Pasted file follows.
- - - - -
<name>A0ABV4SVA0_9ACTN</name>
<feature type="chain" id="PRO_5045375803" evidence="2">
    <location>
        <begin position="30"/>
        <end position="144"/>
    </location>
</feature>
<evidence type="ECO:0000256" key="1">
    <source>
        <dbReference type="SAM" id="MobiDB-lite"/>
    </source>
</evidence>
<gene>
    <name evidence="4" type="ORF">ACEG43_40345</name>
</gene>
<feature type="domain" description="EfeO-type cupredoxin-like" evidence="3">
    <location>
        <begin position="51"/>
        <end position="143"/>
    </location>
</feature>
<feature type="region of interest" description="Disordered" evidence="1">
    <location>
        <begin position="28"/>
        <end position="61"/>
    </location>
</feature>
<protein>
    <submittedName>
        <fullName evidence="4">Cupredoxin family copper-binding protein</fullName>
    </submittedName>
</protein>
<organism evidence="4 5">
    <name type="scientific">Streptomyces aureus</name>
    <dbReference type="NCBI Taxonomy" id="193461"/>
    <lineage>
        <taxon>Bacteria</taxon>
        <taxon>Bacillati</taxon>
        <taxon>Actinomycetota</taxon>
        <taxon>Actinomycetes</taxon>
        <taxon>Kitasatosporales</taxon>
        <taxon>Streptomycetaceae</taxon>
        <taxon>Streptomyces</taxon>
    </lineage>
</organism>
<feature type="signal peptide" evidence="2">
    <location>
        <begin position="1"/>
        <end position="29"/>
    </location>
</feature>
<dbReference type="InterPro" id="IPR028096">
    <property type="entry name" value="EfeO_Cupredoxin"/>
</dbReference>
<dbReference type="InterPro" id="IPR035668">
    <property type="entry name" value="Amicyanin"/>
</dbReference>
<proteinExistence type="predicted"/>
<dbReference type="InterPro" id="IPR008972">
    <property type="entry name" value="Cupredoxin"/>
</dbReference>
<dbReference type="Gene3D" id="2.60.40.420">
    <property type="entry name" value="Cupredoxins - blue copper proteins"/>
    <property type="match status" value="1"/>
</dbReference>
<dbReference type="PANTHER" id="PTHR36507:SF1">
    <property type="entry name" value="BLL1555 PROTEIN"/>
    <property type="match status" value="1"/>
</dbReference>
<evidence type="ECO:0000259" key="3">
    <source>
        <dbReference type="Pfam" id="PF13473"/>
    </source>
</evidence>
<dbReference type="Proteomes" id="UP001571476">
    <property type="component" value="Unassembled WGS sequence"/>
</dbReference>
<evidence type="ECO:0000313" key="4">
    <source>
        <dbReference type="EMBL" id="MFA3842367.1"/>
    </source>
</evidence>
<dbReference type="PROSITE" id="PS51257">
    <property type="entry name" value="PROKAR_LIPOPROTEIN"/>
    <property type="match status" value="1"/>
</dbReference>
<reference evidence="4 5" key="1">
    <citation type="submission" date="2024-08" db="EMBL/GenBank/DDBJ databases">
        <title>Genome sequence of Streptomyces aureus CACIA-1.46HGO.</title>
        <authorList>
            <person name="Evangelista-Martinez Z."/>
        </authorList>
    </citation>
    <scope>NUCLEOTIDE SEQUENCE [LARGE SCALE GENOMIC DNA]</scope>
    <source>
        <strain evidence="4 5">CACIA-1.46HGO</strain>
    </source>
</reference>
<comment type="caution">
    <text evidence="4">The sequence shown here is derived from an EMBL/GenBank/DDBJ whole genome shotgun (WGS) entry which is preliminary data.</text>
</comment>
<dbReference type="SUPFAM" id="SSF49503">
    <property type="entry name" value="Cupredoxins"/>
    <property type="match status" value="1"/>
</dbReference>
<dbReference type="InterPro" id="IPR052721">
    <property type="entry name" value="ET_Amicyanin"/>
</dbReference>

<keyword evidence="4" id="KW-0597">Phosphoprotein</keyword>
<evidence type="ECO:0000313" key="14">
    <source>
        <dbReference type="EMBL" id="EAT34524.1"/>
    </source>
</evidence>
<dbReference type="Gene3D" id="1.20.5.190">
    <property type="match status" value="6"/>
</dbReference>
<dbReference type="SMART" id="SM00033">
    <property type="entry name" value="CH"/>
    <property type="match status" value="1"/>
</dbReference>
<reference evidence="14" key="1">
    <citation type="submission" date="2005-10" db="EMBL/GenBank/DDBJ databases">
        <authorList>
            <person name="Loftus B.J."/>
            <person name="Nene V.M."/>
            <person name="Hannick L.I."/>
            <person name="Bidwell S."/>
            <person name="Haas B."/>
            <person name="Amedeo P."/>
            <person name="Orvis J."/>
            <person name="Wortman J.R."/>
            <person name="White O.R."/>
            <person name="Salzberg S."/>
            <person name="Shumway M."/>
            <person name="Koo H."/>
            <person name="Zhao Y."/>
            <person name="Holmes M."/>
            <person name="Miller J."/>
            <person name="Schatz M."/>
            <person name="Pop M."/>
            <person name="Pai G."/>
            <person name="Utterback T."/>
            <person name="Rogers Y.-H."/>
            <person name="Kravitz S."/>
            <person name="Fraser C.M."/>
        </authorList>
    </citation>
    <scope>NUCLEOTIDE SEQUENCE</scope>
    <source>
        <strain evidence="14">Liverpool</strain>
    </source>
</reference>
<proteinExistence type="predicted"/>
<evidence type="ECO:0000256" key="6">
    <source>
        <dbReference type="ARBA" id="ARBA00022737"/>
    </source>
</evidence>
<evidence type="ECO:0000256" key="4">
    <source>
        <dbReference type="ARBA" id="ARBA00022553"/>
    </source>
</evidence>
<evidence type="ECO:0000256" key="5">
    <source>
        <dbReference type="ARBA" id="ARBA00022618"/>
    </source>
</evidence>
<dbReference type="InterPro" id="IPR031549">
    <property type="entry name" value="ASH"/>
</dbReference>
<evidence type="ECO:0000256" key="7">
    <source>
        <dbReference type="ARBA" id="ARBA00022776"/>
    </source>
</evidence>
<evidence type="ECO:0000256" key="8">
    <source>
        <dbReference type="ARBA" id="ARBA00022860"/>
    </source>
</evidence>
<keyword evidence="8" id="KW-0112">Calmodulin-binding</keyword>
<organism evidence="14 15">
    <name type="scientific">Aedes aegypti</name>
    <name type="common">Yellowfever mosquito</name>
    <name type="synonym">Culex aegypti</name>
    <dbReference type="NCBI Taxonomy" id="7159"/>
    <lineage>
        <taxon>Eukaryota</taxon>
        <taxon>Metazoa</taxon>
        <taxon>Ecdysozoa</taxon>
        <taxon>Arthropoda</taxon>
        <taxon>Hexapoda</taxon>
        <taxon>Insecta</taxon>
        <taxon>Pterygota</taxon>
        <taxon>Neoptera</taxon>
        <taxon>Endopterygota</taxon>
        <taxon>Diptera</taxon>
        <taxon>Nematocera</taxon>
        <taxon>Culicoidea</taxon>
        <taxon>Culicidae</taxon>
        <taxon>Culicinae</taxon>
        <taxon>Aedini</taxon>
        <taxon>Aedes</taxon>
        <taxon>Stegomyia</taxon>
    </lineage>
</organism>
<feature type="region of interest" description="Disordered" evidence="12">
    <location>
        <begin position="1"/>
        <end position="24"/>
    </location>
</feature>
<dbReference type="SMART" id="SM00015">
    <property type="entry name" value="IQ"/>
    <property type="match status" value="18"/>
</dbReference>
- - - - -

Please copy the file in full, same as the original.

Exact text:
<name>A0ABV4SVA0_9ACTN</name>
<feature type="chain" id="PRO_5045375803" evidence="2">
    <location>
        <begin position="30"/>
        <end position="144"/>
    </location>
</feature>
<evidence type="ECO:0000256" key="1">
    <source>
        <dbReference type="SAM" id="MobiDB-lite"/>
    </source>
</evidence>
<gene>
    <name evidence="4" type="ORF">ACEG43_40345</name>
</gene>
<feature type="domain" description="EfeO-type cupredoxin-like" evidence="3">
    <location>
        <begin position="51"/>
        <end position="143"/>
    </location>
</feature>
<feature type="region of interest" description="Disordered" evidence="1">
    <location>
        <begin position="28"/>
        <end position="61"/>
    </location>
</feature>
<protein>
    <submittedName>
        <fullName evidence="4">Cupredoxin family copper-binding protein</fullName>
    </submittedName>
</protein>
<organism evidence="4 5">
    <name type="scientific">Streptomyces aureus</name>
    <dbReference type="NCBI Taxonomy" id="193461"/>
    <lineage>
        <taxon>Bacteria</taxon>
        <taxon>Bacillati</taxon>
        <taxon>Actinomycetota</taxon>
        <taxon>Actinomycetes</taxon>
        <taxon>Kitasatosporales</taxon>
        <taxon>Streptomycetaceae</taxon>
        <taxon>Streptomyces</taxon>
    </lineage>
</organism>
<feature type="signal peptide" evidence="2">
    <location>
        <begin position="1"/>
        <end position="29"/>
    </location>
</feature>
<dbReference type="InterPro" id="IPR028096">
    <property type="entry name" value="EfeO_Cupredoxin"/>
</dbReference>
<dbReference type="InterPro" id="IPR035668">
    <property type="entry name" value="Amicyanin"/>
</dbReference>
<proteinExistence type="predicted"/>
<dbReference type="InterPro" id="IPR008972">
    <property type="entry name" value="Cupredoxin"/>
</dbReference>
<dbReference type="Gene3D" id="2.60.40.420">
    <property type="entry name" value="Cupredoxins - blue copper proteins"/>
    <property type="match status" value="1"/>
</dbReference>
<dbReference type="PANTHER" id="PTHR36507:SF1">
    <property type="entry name" value="BLL1555 PROTEIN"/>
    <property type="match status" value="1"/>
</dbReference>
<evidence type="ECO:0000259" key="3">
    <source>
        <dbReference type="Pfam" id="PF13473"/>
    </source>
</evidence>
<dbReference type="Proteomes" id="UP001571476">
    <property type="component" value="Unassembled WGS sequence"/>
</dbReference>
<evidence type="ECO:0000313" key="4">
    <source>
        <dbReference type="EMBL" id="MFA3842367.1"/>
    </source>
</evidence>
<dbReference type="PROSITE" id="PS51257">
    <property type="entry name" value="PROKAR_LIPOPROTEIN"/>
    <property type="match status" value="1"/>
</dbReference>
<reference evidence="4 5" key="1">
    <citation type="submission" date="2024-08" db="EMBL/GenBank/DDBJ databases">
        <title>Genome sequence of Streptomyces aureus CACIA-1.46HGO.</title>
        <authorList>
            <person name="Evangelista-Martinez Z."/>
        </authorList>
    </citation>
    <scope>NUCLEOTIDE SEQUENCE [LARGE SCALE GENOMIC DNA]</scope>
    <source>
        <strain evidence="4 5">CACIA-1.46HGO</strain>
    </source>
</reference>
<comment type="caution">
    <text evidence="4">The sequence shown here is derived from an EMBL/GenBank/DDBJ whole genome shotgun (WGS) entry which is preliminary data.</text>
</comment>
<dbReference type="SUPFAM" id="SSF49503">
    <property type="entry name" value="Cupredoxins"/>
    <property type="match status" value="1"/>
</dbReference>
<dbReference type="InterPro" id="IPR052721">
    <property type="entry name" value="ET_Amicyanin"/>
</dbReference>

<keyword evidence="4" id="KW-0597">Phosphoprotein</keyword>
<evidence type="ECO:0000313" key="14">
    <source>
        <dbReference type="EMBL" id="EAT34524.1"/>
    </source>
</evidence>
<dbReference type="Gene3D" id="1.20.5.190">
    <property type="match status" value="6"/>
</dbReference>
<dbReference type="SMART" id="SM00033">
    <property type="entry name" value="CH"/>
    <property type="match status" value="1"/>
</dbReference>
<reference evidence="14" key="1">
    <citation type="submission" date="2005-10" db="EMBL/GenBank/DDBJ databases">
        <authorList>
            <person name="Loftus B.J."/>
            <person name="Nene V.M."/>
            <person name="Hannick L.I."/>
            <person name="Bidwell S."/>
            <person name="Haas B."/>
            <person name="Amedeo P."/>
            <person name="Orvis J."/>
            <person name="Wortman J.R."/>
            <person name="White O.R."/>
            <person name="Salzberg S."/>
            <person name="Shumway M."/>
            <person name="Koo H."/>
            <person name="Zhao Y."/>
            <person name="Holmes M."/>
            <person name="Miller J."/>
            <person name="Schatz M."/>
            <person name="Pop M."/>
            <person name="Pai G."/>
            <person name="Utterback T."/>
            <person name="Rogers Y.-H."/>
            <person name="Kravitz S."/>
            <person name="Fraser C.M."/>
        </authorList>
    </citation>
    <scope>NUCLEOTIDE SEQUENCE</scope>
    <source>
        <strain evidence="14">Liverpool</strain>
    </source>
</reference>
<proteinExistence type="predicted"/>
<evidence type="ECO:0000256" key="6">
    <source>
        <dbReference type="ARBA" id="ARBA00022737"/>
    </source>
</evidence>
<evidence type="ECO:0000256" key="4">
    <source>
        <dbReference type="ARBA" id="ARBA00022553"/>
    </source>
</evidence>
<evidence type="ECO:0000256" key="5">
    <source>
        <dbReference type="ARBA" id="ARBA00022618"/>
    </source>
</evidence>
<dbReference type="InterPro" id="IPR031549">
    <property type="entry name" value="ASH"/>
</dbReference>
<evidence type="ECO:0000256" key="7">
    <source>
        <dbReference type="ARBA" id="ARBA00022776"/>
    </source>
</evidence>
<evidence type="ECO:0000256" key="8">
    <source>
        <dbReference type="ARBA" id="ARBA00022860"/>
    </source>
</evidence>
<keyword evidence="8" id="KW-0112">Calmodulin-binding</keyword>
<organism evidence="14 15">
    <name type="scientific">Aedes aegypti</name>
    <name type="common">Yellowfever mosquito</name>
    <name type="synonym">Culex aegypti</name>
    <dbReference type="NCBI Taxonomy" id="7159"/>
    <lineage>
        <taxon>Eukaryota</taxon>
        <taxon>Metazoa</taxon>
        <taxon>Ecdysozoa</taxon>
        <taxon>Arthropoda</taxon>
        <taxon>Hexapoda</taxon>
        <taxon>Insecta</taxon>
        <taxon>Pterygota</taxon>
        <taxon>Neoptera</taxon>
        <taxon>Endopterygota</taxon>
        <taxon>Diptera</taxon>
        <taxon>Nematocera</taxon>
        <taxon>Culicoidea</taxon>
        <taxon>Culicidae</taxon>
        <taxon>Culicinae</taxon>
        <taxon>Aedini</taxon>
        <taxon>Aedes</taxon>
        <taxon>Stegomyia</taxon>
    </lineage>
</organism>
<feature type="region of interest" description="Disordered" evidence="12">
    <location>
        <begin position="1"/>
        <end position="24"/>
    </location>
</feature>
<dbReference type="SMART" id="SM00015">
    <property type="entry name" value="IQ"/>
    <property type="match status" value="18"/>
</dbReference>